GAA Football

Return to Clones at long last as Donegal and Derry meet in a battle worth waiting for

Michael Murphy remains the main man for Donegal and has led the way in this Championship. Pic Philip Walsh.
Andy Watters

THE craic up the town, the walk to the ground, the atmosphere and colour on the hill building to fever pitch by throw-in and then the best two sides in Ulster locking horns for the Anglo-Celt…

It's been three long years since we've had this and the final of Ireland's foremost provincial Championship has not been the same. Two years ago, Cavan shocked Donegal in the Ulster final but no-one was there to see it and last year just 18,000 were admitted to Croke Park to watch Tyrone see off Monaghan in a thriller.

Tomorrow our provincial showpiece returns to its St Tiernach's Park home and a full house will watch north-west rivals Derry and Donegal battle it out for the Anglo-Celt Cup.

Rory Gallagher's Oak Leafers have the wind in their sails after hammering Tyrone and out-punching Monaghan. Are they up-and-coming or have they arrived?

On the other side of the draw, Donegal breezed past Armagh and then took all Cavan could throw at them before kicking for home and reaching their ninth provincial final since 2011. Are they at the peak or past their best?

Tomorrow's final will tell the tale. It's the last of the four provincial deciders to throw-in. Today Kerry and Limerick meet in the Munster final (3pm) before Kildare take on Dublin in Leinster (5pm). Tomorrow Roscommon and Galway clash in Connacht (1.45pm) and then all eyes will be trained on a battle that conjures up memories of famous clashes of yesteryear.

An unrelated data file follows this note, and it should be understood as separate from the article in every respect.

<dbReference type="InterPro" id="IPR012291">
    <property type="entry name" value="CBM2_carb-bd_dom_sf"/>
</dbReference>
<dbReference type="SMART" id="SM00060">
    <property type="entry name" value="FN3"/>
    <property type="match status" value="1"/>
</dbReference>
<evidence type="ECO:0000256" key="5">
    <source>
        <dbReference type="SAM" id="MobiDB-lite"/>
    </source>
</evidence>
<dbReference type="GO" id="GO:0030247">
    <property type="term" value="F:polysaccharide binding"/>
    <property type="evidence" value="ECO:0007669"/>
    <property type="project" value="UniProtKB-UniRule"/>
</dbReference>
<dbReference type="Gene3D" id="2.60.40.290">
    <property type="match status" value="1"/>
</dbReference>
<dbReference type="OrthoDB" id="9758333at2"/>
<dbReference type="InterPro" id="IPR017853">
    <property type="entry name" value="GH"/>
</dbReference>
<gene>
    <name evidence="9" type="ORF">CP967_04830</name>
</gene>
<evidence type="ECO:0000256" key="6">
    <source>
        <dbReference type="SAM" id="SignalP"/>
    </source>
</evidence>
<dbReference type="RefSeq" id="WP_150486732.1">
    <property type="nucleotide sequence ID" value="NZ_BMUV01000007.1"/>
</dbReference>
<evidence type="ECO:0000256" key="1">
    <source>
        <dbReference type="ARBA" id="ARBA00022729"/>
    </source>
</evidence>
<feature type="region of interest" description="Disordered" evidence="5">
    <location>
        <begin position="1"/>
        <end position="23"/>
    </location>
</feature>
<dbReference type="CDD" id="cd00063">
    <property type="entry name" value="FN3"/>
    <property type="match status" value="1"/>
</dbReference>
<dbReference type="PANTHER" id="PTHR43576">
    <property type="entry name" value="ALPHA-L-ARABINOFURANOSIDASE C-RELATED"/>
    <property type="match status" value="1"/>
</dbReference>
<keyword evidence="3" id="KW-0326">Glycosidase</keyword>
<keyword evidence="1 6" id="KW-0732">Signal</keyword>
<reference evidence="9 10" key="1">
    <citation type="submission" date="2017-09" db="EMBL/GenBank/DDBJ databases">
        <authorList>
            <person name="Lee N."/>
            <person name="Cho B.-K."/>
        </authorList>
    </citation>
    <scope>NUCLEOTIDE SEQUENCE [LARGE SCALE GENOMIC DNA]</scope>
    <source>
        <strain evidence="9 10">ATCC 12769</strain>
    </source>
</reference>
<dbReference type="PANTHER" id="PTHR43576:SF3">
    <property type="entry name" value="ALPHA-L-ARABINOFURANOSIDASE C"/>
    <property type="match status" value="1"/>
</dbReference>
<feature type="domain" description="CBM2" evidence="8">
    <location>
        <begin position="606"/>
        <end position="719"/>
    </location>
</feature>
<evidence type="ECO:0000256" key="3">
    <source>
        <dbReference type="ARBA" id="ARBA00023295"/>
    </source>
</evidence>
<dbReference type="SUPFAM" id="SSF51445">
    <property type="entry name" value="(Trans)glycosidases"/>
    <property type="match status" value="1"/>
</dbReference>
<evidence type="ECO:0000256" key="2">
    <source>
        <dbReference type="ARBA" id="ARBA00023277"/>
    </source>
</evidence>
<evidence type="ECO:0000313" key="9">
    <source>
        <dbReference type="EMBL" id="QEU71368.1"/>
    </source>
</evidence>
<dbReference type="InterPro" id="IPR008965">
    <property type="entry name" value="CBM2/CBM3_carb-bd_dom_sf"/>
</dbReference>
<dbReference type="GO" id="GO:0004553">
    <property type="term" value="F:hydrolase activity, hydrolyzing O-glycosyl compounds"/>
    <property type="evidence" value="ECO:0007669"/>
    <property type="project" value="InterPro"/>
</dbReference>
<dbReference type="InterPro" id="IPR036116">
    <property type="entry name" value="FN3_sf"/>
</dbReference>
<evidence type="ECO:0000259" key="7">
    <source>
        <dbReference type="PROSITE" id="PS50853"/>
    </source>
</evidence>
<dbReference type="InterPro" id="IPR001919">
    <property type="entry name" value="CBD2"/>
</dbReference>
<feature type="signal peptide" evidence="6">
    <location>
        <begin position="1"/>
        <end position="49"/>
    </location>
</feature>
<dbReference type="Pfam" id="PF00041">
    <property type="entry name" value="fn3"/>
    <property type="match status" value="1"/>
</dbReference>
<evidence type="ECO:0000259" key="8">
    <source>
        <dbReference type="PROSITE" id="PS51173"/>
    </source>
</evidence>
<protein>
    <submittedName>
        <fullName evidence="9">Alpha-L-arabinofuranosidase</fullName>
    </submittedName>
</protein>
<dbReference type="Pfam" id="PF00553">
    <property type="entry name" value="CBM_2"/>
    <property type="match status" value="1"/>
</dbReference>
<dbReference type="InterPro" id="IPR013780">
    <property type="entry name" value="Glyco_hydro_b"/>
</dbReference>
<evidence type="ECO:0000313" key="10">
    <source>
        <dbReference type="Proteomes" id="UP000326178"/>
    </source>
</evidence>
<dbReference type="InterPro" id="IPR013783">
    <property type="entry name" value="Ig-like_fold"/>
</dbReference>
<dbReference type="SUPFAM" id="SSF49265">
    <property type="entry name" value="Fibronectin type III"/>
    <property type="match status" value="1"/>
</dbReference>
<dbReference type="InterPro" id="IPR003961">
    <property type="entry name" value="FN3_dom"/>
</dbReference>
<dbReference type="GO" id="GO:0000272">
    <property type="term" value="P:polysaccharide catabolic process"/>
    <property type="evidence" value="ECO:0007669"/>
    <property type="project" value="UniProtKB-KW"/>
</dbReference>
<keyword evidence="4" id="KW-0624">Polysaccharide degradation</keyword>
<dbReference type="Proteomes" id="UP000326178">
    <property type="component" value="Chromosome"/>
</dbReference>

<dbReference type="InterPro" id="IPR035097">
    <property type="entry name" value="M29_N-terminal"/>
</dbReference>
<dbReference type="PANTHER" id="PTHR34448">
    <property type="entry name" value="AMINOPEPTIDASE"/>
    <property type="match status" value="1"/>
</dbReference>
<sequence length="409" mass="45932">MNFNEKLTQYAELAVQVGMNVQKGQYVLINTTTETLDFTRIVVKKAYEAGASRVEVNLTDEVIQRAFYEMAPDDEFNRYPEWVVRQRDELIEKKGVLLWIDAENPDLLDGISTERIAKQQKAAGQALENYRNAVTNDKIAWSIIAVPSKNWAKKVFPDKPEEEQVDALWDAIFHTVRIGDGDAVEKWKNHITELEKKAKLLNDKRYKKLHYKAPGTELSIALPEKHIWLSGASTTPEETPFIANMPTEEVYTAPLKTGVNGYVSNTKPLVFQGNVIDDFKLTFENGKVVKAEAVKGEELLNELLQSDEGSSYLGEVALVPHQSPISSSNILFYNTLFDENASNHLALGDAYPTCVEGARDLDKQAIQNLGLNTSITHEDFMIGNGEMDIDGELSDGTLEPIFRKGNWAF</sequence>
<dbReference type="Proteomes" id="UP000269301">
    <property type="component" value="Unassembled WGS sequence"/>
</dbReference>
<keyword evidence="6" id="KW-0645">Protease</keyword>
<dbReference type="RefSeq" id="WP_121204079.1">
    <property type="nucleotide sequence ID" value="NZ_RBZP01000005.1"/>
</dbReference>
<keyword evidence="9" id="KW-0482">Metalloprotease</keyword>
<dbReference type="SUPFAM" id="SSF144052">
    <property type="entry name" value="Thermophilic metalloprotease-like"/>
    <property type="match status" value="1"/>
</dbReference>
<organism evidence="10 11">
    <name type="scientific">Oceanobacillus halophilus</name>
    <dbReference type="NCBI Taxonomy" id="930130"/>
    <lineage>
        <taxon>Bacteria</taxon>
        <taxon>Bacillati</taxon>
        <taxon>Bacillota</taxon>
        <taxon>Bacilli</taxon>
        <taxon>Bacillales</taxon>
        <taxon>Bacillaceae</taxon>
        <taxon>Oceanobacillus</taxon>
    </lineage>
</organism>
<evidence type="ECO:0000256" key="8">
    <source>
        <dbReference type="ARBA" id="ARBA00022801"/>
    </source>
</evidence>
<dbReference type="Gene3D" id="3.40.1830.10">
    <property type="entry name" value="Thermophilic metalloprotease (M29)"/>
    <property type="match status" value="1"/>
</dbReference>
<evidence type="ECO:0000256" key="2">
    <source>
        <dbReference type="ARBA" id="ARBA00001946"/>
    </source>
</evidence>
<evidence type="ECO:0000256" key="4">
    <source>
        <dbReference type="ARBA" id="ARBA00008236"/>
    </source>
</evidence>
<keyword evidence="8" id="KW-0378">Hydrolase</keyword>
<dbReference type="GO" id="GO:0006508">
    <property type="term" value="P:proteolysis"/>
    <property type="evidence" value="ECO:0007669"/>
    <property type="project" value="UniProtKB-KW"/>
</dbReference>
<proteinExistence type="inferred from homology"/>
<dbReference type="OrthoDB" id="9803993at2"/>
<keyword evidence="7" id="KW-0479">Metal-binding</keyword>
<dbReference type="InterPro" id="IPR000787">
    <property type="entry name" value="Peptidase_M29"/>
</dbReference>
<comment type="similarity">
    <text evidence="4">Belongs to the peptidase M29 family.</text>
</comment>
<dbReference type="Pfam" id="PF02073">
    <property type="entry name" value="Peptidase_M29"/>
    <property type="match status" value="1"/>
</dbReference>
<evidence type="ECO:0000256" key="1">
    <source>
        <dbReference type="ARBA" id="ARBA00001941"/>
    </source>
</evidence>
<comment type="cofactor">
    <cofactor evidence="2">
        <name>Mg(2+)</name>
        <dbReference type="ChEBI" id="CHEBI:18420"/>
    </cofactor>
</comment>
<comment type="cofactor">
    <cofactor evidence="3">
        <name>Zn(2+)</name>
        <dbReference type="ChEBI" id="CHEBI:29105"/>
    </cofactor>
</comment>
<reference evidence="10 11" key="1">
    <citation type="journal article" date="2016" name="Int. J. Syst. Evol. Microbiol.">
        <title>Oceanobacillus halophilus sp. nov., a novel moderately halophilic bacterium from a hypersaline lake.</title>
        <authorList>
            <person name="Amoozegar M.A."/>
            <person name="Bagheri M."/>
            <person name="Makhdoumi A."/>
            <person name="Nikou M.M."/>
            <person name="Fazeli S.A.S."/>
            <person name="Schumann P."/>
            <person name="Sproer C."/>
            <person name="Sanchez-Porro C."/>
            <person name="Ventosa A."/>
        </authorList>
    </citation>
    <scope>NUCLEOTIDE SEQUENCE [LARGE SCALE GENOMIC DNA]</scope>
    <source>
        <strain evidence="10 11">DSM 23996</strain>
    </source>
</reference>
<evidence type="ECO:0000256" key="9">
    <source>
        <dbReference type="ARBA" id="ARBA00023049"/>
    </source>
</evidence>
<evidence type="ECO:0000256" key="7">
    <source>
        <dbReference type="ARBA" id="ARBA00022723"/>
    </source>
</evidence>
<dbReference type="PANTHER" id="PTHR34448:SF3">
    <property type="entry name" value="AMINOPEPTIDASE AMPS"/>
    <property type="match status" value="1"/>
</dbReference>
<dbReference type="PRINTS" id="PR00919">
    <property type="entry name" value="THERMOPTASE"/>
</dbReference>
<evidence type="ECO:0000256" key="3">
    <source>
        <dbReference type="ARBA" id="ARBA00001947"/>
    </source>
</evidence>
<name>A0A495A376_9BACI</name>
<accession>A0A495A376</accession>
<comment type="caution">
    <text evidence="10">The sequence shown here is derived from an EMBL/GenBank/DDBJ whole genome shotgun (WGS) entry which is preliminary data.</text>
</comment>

Declan Bonner scored three points against Derry in the 1992 Ulster final and Donegal went on to win the Sam Maguire for the first time. The following year Enda Gormley top-scored when Derry got their own back and they went on to win the All-Ireland.

“They were mammoth battles,” recalls Donegal manager Bonner.

“At that time both teams were at that top table and there was always a real edge in the League, McKenna Cup, you name it.

“There was a great rivalry down the years and the Ulster final is a big occasion. People talk about getting rid of the provincial Championships and they might be done and dusted most years in Leinster and Munster. You have two or three teams (competing) in Connacht but our Championship is just so competitive.

“The rest are looking at us wishing they had a Championship like us. There are talking points and shocks and surprises and good football every year.”

Bonner's opposite number Gallagher was assistant to Jim McGuinness when Derry and Donegal met in the Ulster final in 2011. Donegal won by six points and Derry haven't been in a decider since.

But Bonner, who was in the first year of his first stint as manager when Derry won their last Anglo-Celt in 1998, insists the Oak Leafers are favourites to end their 24-year wait tomorrow.

“Derry are the form team,” he said.

“They have put two of the favourites out of the competition and we know that it is going to be a huge challenge and we will need to be at the best of our performance levels to clinch that Ulster title.”

Last year Paddy McBrearty broke Derry hearts with a screamer at the death and tomorrow's final will be another battle right to the wire.

The return to Clones has been a long time coming but it should be worth waiting for.

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